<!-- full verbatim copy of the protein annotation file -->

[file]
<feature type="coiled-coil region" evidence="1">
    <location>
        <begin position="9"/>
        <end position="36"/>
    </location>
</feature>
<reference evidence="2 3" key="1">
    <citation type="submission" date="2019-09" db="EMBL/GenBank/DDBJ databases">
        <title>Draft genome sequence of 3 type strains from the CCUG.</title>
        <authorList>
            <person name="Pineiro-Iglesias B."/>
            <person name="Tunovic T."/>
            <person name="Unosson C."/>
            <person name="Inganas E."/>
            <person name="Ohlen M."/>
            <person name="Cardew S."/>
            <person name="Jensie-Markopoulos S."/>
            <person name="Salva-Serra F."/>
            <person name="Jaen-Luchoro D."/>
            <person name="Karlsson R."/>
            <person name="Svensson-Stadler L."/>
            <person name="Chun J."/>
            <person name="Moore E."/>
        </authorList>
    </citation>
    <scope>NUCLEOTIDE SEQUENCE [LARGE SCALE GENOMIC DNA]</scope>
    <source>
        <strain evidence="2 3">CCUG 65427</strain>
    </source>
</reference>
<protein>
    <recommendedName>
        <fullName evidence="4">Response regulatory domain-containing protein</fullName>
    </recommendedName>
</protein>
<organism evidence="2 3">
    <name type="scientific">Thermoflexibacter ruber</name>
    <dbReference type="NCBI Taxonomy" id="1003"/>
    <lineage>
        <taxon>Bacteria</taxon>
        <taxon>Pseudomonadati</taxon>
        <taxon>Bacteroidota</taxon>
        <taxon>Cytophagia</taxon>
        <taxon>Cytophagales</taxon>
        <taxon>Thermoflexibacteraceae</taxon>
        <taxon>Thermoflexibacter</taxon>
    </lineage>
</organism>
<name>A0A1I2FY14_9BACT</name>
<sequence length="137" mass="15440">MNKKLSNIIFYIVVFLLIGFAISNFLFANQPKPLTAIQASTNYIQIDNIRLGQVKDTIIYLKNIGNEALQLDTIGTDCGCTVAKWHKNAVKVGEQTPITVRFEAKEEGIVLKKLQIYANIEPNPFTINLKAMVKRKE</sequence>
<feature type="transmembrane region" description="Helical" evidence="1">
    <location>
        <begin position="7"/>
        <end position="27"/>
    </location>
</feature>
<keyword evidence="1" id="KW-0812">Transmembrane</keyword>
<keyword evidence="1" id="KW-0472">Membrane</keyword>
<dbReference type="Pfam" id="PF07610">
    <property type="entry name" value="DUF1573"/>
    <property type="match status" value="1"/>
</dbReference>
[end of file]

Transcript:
<feature type="coiled-coil region" evidence="1">
    <location>
        <begin position="9"/>
        <end position="36"/>
    </location>
</feature>
<reference evidence="2 3" key="1">
    <citation type="submission" date="2019-09" db="EMBL/GenBank/DDBJ databases">
        <title>Draft genome sequence of 3 type strains from the CCUG.</title>
        <authorList>
            <person name="Pineiro-Iglesias B."/>
            <person name="Tunovic T."/>
            <person name="Unosson C."/>
            <person name="Inganas E."/>
            <person name="Ohlen M."/>
            <person name="Cardew S."/>
            <person name="Jensie-Markopoulos S."/>
            <person name="Salva-Serra F."/>
            <person name="Jaen-Luchoro D."/>
            <person name="Karlsson R."/>
            <person name="Svensson-Stadler L."/>
            <person name="Chun J."/>
            <person name="Moore E."/>
        </authorList>
    </citation>
    <scope>NUCLEOTIDE SEQUENCE [LARGE SCALE GENOMIC DNA]</scope>
    <source>
        <strain evidence="2 3">CCUG 65427</strain>
    </source>
</reference>
<protein>
    <recommendedName>
        <fullName evidence="4">Response regulatory domain-containing protein</fullName>
    </recommendedName>
</protein>
<organism evidence="2 3">
    <name type="scientific">Thermoflexibacter ruber</name>
    <dbReference type="NCBI Taxonomy" id="1003"/>
    <lineage>
        <taxon>Bacteria</taxon>
        <taxon>Pseudomonadati</taxon>
        <taxon>Bacteroidota</taxon>
        <taxon>Cytophagia</taxon>
        <taxon>Cytophagales</taxon>
        <taxon>Thermoflexibacteraceae</taxon>
        <taxon>Thermoflexibacter</taxon>
    </lineage>
</organism>
<name>A0A1I2FY14_9BACT</name>
<sequence length="137" mass="15440">MNKKLSNIIFYIVVFLLIGFAISNFLFANQPKPLTAIQASTNYIQIDNIRLGQVKDTIIYLKNIGNEALQLDTIGTDCGCTVAKWHKNAVKVGEQTPITVRFEAKEEGIVLKKLQIYANIEPNPFTINLKAMVKRKE</sequence>
<feature type="transmembrane region" description="Helical" evidence="1">
    <location>
        <begin position="7"/>
        <end position="27"/>
    </location>
</feature>
<keyword evidence="1" id="KW-0812">Transmembrane</keyword>
<keyword evidence="1" id="KW-0472">Membrane</keyword>
<dbReference type="Pfam" id="PF07610">
    <property type="entry name" value="DUF1573"/>
    <property type="match status" value="1"/>
</dbReference>